• Panty Shot: Suzie in "The White Elephant Caper."
  • Plucky Comic Relief: Stanley
  • Race Lift: Averted with the lead, this is the only time Charlie Chan was portrayed by an actor of Chinese descent. Played straight with the kids except Henry and Alan, as the original voice actors' Chinese dialects were considered too heavy for American audiences to understand.
  • Real Men Wear Pink: Alan, sort of. He's not exactly the "brawny badass who does ballet", but he's a mechanical genius who wears purple and is no less "manly" than his brothers.
  • Recycled IN SPACE!: Every crime-solving youth show by Hanna-Barbera ever made... but Asian! And with siblings!
  • Say My Name: Stanley is prone to calling for Henry when in trouble, Henry is prone to scolding "Stanley!" whenever his brother does or says something foolish.
  • Security Cling: Nancy and Mimi, quite often. Sometimes Stanley does this with Henry.
  • Sesquipedalian Loquaciousness: Tom, so much. To quote Suzie: "Who else sounds like he ate a dictionary for breakfast?"
  • Scooby Stack
  • She Cleans Up Nicely: While not secretly a buxom beauty underneath her baggy T-shirt and jeans, Anne shows off quite a cute little figure in her bikini in episode 3.
  • Shorttank: Anne
  • Short Runners: 16 episodes.
  • Sibling Rivalry: Shockingly averted, considering there were ten of them; the closest it ever came to this was Mimi being bossy and Scooter being annoyed by it.
  • Sibling Team: Obviously.
  • Sibling Yin-Yang: Tom and Anne.
  • Sleep Cute: Mimi and Scooter in episode 4, as a platonic example.
  • Sneeze of Doom: Anne in "The Greek Caper".
  • Snooping Little Kid: Flip, Nancy, Mimi and Scooter.
  • So Unfunny It's Funny: Stanley's jokes
  • Spell My Name with an S: The "official" spelling of Suzie's name in the comics is "Susie", but other sources spell "Suzie".
  • Stalker with a Crush: Most of the love songs, albeit in a cute harmless way. Given that none of the main characters aside from Chu-Chu are ever involved in romances, it seems more like they're just trying to fit in with the show's detective motif than anything.
  • Stay in the Kitchen: Played for laughs with Anne. Her brothers bust her chops with their just a girl comments, but in the end it's clear they view her as their equal.
  • Strange Minds Think Alike: In "White Elephant", Stanley jokes that one of the many-armed statues in a temple would be great at a check-out counter. Later in the episode, Flip makes the same comment; Nancy even lampshades this by saying it sounds "like one of Stanley's corny jokes".
  • Team Dad: Mr. Chan, obviously. Sometimes Henry steps in, too, when Pop's not around.
  • Team Mom: Suzie, every now and then.
  • Team Pet: Chu-Chu
  • Tempting Fate: This is how some of the cases get started; usually Flip is the one to make a comment about how easy it'd be to steal something, but in "The Eye of the Idol", Henry's the one to ask whether Pop is sure the idol and its valuable jade eye are safe shortly before the eye is stolen.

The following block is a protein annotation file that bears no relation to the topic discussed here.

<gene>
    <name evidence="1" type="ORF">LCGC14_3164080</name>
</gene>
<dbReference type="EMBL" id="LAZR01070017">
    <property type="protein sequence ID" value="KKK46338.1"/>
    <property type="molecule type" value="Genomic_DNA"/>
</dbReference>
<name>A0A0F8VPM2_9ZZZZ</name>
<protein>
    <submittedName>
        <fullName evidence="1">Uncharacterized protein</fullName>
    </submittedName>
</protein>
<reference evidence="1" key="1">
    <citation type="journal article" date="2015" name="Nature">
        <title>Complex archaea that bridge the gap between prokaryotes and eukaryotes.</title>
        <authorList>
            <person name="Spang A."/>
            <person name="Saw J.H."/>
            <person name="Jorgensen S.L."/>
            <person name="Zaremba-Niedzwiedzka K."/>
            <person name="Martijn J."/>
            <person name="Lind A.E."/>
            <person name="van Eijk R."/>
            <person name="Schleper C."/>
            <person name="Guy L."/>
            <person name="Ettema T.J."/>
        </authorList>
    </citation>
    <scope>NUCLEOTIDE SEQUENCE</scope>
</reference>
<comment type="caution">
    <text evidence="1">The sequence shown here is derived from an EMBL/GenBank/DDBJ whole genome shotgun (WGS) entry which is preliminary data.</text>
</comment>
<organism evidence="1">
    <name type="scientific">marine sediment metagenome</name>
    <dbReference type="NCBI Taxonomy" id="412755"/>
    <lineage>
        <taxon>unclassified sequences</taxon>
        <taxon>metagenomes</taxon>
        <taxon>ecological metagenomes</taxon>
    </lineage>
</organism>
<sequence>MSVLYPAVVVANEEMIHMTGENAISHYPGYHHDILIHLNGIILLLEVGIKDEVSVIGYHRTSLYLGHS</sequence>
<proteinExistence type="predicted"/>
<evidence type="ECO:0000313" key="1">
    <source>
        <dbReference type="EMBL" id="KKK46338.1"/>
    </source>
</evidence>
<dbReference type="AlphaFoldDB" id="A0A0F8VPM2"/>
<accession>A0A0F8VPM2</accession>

• The Theorem of Narrow Interests: If it weren't for this show having its own ff.net section you wouldn't know there was any semblance of a fandom for it.
  • Token Mini-Moe: Mimi, and to a smaller degree Nancy. Scooter is a Token Shota.
  • Totem Pole Trench: Flip and Nancy do this in episode 3.
  • Translator Buddy: Alan, for Tom.
  • Uncyclopedia: No, really. It's a crossover substituting the more popular Jackie Chan for Charlie, but still, the fact that this little show was known enough to earn a place here is pretty surprising.
  • Vague Age: Only Nancy, Mimi and Scooter are given concrete ages in canon. The others are listed as "in their teens" (or preteens, in Flip's case).
  • Vitriolic Best Buds: Mimi and Scooter argue quite a bit, mainly due to the former's bossiness. But they're shown as being quite close regardless.
  • The Walls Have Eyes: There are creepy eyes staring from the shadows at least Once an Episode, though they're never mentioned or perhaps even noticed by anyone in-universe.
  • What the Hell, Hero?: Suzie and Flip react to Henry and Stanley this way when they inadvertently get their father in trouble with the police due to a misunderstanding and a case of mistaken identity. The whole Clan reacts this way in the comic adaptation.
  • You Go Girl: Anne had a few moments here and there, done quite well without her coming off as a Straw Feminist Jerk Sue.
  • You Meddling Kids: The crook in episode 4 calls the Chan Clan "pesty kid detectives" after he's been snared in a net by Anne and Flip.
  • Youngest Child Wins: In the comic-only adventure "The Phantom of Ophir", Scooter's the one to solve the mystery and catch the culprit. Henry even makes a comment about the trope.

The Addams FamilyCreator/Hanna-BarberaThe Atom Ant Show
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The Addams FamilyThe SeventiesArchies TV Funnies

alternative title(s): The Amazing Chan And The Chan Clan